01.16.13: I (finally) Joined a Gym.

This sentence feels good to type: I joined a gym!

Well, it doesn’t exactly “feel” good, as such, because typing requires that I hold my arms up and my arms are not so much interested in being held up.  They are sore.  They would prefer to flop pitifully down by my sides or to receive a nice massage.  The soreness – not just my arms, but all over, you should see me try to climb stairs, it’s a right hoot – is amusing in a masochistic way.  It’s a memory come back to life, and a sign of good things to come and a good road I’m on.

Important note: pain does not equal gain.  That’s just silly.  Hard work equals gain.  Commitment, focus, preparation, and ambition equal gain.  Pain is an occasional byproduct that quickly fades as one gains.

I guess the timing of my join-up puts me in the category of cattle that stream to health clubs every January and are, generally, fated to be ghosts by March.  Well, maybe the first half of that category.  I should hope I know better by now.  It took time for the pieces to fall into place so I that I could make a commitment to a facility, and I’m ready for the long haul.

The new year is a great time to make positive changes.  I openly and shamelessly poke fun at resolutions, but any milestone – be it a flip of the calendar, an anniversary, or a big change like a graduation or starting a new job – is an opportune time to reflect, set new goals, and improve.  Every day is a good time to reflect, set new goals, and improve, of course; milestones tend to bring us face-to-face with the past, present, and future in a way that sets us up for real action as opposed to contemplation and navel-gazing.  If you can find your navel.  If you can’t, then the time for contemplation is officially O-VER.  The time for acting is now.

Lots of people join gyms (or health clubs, or whatever you want to call them – I actually favor “health club” because “gym” takes me back to sweaty humiliation in middle school, but “gym” is the more frequently-used term, I think) every January.  Not a very high percentage of them succeed.  By “succeed” I mean, “make healthy changes that stick.”  How can I, and you, avoid the cliché?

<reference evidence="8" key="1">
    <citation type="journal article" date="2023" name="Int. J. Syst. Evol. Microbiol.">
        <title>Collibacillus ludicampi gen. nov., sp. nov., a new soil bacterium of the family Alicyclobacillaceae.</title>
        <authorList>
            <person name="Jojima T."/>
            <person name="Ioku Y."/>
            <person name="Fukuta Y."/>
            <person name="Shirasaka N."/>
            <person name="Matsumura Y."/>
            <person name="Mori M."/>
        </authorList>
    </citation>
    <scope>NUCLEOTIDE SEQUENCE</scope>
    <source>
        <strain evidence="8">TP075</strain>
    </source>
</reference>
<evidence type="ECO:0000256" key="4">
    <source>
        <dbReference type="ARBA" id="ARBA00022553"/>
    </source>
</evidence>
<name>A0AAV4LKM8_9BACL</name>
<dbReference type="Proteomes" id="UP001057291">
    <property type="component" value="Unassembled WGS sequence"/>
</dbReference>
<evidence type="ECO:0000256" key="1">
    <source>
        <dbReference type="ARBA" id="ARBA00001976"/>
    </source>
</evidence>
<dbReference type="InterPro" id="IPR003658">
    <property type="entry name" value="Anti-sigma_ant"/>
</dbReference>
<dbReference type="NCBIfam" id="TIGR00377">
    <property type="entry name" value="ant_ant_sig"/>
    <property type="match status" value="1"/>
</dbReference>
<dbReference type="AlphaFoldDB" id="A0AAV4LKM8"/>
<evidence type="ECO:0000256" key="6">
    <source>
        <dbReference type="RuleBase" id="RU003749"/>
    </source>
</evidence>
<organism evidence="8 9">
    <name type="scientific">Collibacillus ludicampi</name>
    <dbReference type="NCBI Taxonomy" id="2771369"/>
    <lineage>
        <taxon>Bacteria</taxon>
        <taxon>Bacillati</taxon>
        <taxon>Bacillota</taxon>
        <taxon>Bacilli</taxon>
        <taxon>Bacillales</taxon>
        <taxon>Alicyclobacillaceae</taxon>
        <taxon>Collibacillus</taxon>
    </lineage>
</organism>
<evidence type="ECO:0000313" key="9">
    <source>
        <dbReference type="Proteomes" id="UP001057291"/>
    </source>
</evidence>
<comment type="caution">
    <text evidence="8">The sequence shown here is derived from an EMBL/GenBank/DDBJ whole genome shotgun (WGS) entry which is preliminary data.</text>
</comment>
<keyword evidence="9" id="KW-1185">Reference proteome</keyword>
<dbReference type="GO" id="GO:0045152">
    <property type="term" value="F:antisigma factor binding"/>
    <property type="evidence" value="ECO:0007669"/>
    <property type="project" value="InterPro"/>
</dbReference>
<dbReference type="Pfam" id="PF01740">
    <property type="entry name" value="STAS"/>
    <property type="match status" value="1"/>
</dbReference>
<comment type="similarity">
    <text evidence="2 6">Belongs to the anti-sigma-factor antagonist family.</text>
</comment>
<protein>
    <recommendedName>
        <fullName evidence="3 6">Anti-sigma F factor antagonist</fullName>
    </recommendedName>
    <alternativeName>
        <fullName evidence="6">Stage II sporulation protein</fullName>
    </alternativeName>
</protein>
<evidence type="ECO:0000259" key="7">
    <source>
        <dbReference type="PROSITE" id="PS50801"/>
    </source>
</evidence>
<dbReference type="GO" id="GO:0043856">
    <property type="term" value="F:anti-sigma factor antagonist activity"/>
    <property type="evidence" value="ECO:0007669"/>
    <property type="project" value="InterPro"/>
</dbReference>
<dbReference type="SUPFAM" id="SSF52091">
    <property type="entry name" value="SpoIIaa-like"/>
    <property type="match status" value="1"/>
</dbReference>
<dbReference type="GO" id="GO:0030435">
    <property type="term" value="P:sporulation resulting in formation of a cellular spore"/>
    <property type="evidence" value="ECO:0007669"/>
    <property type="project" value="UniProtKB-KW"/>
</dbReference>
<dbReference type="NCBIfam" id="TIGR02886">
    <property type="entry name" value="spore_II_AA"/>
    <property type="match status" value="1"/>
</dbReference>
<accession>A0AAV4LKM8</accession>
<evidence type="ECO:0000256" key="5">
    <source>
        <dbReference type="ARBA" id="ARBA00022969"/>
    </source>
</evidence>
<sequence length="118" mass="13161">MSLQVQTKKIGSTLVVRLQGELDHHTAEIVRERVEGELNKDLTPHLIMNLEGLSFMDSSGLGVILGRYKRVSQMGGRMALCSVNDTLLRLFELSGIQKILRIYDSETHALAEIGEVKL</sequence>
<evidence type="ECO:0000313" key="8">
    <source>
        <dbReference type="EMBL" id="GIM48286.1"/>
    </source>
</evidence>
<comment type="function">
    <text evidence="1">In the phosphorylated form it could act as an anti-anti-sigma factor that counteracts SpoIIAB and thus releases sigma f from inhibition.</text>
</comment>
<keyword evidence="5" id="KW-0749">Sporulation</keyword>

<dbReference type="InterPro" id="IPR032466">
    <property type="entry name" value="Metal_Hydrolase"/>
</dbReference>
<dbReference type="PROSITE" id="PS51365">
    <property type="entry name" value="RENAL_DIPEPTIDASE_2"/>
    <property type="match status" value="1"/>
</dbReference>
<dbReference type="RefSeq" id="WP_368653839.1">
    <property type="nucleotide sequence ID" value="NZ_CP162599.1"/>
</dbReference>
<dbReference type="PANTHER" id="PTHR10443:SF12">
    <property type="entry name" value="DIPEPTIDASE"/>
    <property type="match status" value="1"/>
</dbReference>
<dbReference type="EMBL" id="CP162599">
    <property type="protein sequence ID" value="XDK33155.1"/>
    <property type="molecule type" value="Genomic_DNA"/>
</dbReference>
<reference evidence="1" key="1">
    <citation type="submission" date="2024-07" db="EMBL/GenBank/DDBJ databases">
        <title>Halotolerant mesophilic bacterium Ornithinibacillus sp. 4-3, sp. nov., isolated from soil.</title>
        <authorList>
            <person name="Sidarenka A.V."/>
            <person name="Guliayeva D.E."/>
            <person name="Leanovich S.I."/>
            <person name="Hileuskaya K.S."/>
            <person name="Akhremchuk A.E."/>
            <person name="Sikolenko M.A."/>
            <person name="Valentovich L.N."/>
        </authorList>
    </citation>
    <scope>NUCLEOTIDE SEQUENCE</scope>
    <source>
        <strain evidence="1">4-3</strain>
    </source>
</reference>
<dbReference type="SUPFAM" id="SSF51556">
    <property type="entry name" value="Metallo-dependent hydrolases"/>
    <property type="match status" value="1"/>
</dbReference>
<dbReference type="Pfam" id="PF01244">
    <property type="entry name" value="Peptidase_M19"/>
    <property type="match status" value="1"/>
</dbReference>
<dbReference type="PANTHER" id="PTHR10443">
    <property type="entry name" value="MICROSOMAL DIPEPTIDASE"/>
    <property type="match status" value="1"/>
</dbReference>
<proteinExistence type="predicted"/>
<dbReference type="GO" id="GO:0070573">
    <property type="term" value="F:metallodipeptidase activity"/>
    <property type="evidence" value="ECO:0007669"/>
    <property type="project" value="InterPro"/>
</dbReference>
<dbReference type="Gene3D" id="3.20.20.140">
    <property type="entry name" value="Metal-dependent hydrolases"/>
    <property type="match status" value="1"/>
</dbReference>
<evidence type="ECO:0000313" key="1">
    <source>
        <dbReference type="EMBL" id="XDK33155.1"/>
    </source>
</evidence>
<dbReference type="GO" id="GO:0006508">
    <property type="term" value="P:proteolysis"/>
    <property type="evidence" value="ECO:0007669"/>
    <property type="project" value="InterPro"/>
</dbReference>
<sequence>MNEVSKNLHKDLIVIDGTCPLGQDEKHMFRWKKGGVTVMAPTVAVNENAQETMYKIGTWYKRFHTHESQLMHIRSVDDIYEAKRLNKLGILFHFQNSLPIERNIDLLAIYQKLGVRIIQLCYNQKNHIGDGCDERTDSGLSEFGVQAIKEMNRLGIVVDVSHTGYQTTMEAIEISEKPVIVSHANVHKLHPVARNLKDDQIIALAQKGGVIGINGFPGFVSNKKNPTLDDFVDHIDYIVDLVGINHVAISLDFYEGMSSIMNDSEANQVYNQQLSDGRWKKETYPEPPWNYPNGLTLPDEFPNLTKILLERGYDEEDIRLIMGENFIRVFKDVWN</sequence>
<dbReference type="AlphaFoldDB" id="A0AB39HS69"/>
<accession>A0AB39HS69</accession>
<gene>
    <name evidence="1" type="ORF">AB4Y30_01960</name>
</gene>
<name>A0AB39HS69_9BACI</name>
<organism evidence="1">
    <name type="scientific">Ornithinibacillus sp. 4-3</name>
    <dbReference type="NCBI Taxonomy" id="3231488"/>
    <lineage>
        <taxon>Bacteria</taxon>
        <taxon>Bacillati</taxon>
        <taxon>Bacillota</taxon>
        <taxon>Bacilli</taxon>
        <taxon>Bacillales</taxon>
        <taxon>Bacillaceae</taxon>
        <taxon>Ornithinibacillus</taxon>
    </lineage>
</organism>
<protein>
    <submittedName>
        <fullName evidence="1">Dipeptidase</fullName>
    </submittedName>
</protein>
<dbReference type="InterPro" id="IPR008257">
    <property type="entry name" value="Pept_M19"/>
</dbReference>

People with support systems have a higher probability of succeeding than those who go it alone.  Support systems take on many forms – fitness classes at churches, walking buddies in neighborhoods or at work, and so on.  I know people who have found great support systems online.  It’s a matter of finding the right support system for you, at the right time.  A good gym that’s also the right gym for you can provide much of what you need: a place to go, something to do when you get there, and people who can guide you directly or just by example.  Everyone does not need a gym, but the right gym is an invaluable asset in your healthy endeavors.

So … what’s the right gym?  That’s a topic for multiple entries, and I’ll share my thoughts based on my experience belonging to a bunch of gyms and seeing zero results; ultimately belonging to two gyms in two different cities that were the right ones at the right time and seeing great results; and on my experience as a personal trainer and director at a health club.  And on now, of course.  Square One.

I have seen it all, y’all.  Been there, done that, got a T-shirt, went back there, T-shirt is too small now, doing it again.  That’s what Square One is all about.  Welcome.

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